A rainbow chooses that moment to high-step its way from one side of the bay to the other. Those of you who don't enjoy instances of childish delight and who are, no offence, a little dead inside, may dismiss this as nothing more than a common-or-garden meteorological phenemenon: in a land where all weather happens all of the time, a rainbow isn't that surprising.


Even so, what delights me further is the spontaneous arising of the nāda sound (the unstruck bell, the sound of one hand clapping), clear and bright. In yogic philosophy, this inner sound, unchanging and omnipresent, is believed to be the sound of universal consciousness and the fourth silent syllable of the bija mantra aum. I've spoken about it in class– an almost subliminal noise more readily heard in the middle of the night when nothing else stirs. A continuous, impersonal, high-pitched tone.


As a child, I frequently experienced nightmares. In these lucid dreams, I somehow stumbled across the knowledge that if I could summon this otherwordly note, I'd be able to wake myself. I cannot tell you how many vampires, witches, sharks and random drownings the nāda sound saved me from. So I have to smile as I sit in dampness under that rainbow, fully appreciating the same sound again "waking" me from illusion. Did my japa to Lord Ganesha, remover of obstacles, get through the cosmic switchboard after all?


Later that morning, I fair bounced into the peace hall buoyed by all the happy unicorn feels. Going forth, my meditation strategy would be to skip resting awareness on pesky external sounds which were obviously beyond my capability to manage like a grown-up and establish instead the nāda sound as the steady, reliable go-to. Peace, light and love was in da house. This plan was abso-bloody-lutely foolpr—

And even before Alpha Cough had finished expectorating the viral load of the second bar, my mind's eye framed the shovel at its parabolic apogee where it stalled, for one perfect sunlit moment, before descending in a cleaving sweep of pure righteousness.


*sigh*


Hm, yeah. Not an entirely redemptive ending to this sorry little morality play. Let me hear a hell-yeah for work in progress, okay?


And that, really, is what I'm getting at. Meditation will stop you from driving yourself mad, that's why I bang on about it. However, when we meditate – and I don't mean closing our eyes and daydreaming – when we really sit with ourselves, all of us will have stuff we're going to bump up against, stuff that we're not too thrilled about, that doesn't put us in a good light, that's at odds with our carefully crafted self-image. Hell, stuff we don't even know is there. You know this from previous posts.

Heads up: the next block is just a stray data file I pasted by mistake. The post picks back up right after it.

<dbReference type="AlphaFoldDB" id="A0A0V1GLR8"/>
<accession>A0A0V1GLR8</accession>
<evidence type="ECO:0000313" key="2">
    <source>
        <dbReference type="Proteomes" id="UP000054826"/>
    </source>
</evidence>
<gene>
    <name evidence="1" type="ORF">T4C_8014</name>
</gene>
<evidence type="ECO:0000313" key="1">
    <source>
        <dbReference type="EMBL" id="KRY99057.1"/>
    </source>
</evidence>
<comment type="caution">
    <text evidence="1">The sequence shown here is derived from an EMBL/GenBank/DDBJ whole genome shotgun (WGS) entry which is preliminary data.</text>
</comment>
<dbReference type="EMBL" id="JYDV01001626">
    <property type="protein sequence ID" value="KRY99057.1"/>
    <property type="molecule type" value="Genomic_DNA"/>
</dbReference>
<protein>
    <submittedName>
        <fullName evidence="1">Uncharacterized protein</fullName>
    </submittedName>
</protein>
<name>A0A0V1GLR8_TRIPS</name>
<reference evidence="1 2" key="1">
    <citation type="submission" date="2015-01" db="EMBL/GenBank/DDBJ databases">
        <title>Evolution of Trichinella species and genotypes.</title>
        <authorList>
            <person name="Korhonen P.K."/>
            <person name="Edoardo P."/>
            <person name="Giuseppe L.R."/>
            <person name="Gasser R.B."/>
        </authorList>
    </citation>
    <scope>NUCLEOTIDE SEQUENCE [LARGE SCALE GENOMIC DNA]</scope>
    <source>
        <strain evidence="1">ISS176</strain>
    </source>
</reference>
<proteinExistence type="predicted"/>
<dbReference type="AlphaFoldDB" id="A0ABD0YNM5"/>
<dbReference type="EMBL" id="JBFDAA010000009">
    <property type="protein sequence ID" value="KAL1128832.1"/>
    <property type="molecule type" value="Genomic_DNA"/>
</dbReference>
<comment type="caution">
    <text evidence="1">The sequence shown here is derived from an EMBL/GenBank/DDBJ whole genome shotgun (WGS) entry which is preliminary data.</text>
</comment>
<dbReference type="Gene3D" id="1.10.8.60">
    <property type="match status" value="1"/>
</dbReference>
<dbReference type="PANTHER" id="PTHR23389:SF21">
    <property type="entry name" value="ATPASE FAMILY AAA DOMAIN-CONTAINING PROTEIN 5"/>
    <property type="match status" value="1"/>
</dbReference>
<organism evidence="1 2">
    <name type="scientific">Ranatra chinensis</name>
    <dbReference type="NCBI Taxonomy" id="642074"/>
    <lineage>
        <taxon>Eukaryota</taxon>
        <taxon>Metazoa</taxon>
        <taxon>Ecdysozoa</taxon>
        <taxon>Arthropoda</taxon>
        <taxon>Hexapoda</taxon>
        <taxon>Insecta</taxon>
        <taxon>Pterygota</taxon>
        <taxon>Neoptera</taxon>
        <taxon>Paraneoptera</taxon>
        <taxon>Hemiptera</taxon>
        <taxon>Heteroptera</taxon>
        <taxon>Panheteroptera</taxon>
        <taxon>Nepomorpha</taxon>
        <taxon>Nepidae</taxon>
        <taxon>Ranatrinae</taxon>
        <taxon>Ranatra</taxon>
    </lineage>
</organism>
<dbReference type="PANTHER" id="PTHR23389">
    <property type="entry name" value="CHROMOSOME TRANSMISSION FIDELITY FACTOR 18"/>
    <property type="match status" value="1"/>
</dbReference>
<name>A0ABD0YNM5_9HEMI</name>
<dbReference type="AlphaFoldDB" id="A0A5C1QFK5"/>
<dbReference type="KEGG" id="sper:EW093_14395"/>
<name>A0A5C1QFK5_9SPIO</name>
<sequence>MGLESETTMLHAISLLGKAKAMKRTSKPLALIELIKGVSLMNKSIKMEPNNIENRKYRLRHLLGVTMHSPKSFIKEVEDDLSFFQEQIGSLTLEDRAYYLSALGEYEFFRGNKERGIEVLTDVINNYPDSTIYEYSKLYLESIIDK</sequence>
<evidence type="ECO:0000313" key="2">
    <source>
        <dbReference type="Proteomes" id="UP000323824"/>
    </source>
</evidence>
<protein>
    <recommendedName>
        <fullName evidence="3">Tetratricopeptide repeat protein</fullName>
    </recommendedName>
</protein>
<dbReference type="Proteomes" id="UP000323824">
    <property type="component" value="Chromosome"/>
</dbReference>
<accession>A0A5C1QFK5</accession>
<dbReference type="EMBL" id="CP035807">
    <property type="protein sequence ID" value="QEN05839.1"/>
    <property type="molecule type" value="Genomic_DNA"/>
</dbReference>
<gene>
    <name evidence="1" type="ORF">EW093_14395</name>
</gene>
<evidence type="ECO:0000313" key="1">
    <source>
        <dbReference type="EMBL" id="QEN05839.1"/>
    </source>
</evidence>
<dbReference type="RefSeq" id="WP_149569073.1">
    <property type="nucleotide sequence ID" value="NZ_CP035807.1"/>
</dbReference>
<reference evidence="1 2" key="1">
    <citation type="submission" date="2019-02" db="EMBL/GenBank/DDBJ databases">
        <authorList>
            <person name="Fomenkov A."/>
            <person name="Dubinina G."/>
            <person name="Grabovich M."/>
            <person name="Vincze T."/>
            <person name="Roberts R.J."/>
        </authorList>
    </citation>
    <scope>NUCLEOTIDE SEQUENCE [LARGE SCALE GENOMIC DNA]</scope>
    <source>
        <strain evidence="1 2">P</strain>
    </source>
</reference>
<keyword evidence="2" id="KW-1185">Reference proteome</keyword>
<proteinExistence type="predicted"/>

Stick at it. It's all going according to plan even when it feels like one step forward, two steps back. All that mental agitation that causes you to fret and foment? To quote Hamlet, it is a tale told by an idiot, full of sound and fury, signifying nothing. Put the shovel down and contemplate instead the delightful sound of one hand clapping in celebration of your journey along a new, quieter, less murderous path.







*Want to learn more about Beingfulness, click here to find out about the Mindsprings home study course.

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2 Comments


Trudy I love your vocabulary! And I enjoyed reading your article. I would like to go further into meditation as my physical abilities are now sadly not good. I fractured a bone in my foot 6 weeks ago by walking up town in Berkenstock sandals, hadn't fallen or twisted my ankle or anything. The physio asked if I'd been tested for osteoporosis.......argghhhh! Looking forward to September when I will be meditating or relaxing while the others do the physical, standing on one leg, arm in the air.

Barbara Gray😊

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Trood Morrison
Trood Morrison
Jul 14, 2022
Replying to

Hey, Barbara. Ah, thank you! Lovely to hear from you as always! I'm so sorry to hear about your foot - what a (literal) pain. I am thinking of re-introducing meditation classes so keep an eye out for when I get my bum in gear. It's such a valuable tool to help us manage the ups and downs of life. And yes, you do the exact right thing in class - let those youngsters do the flinging of legs in the air bit. We know it's not required! T x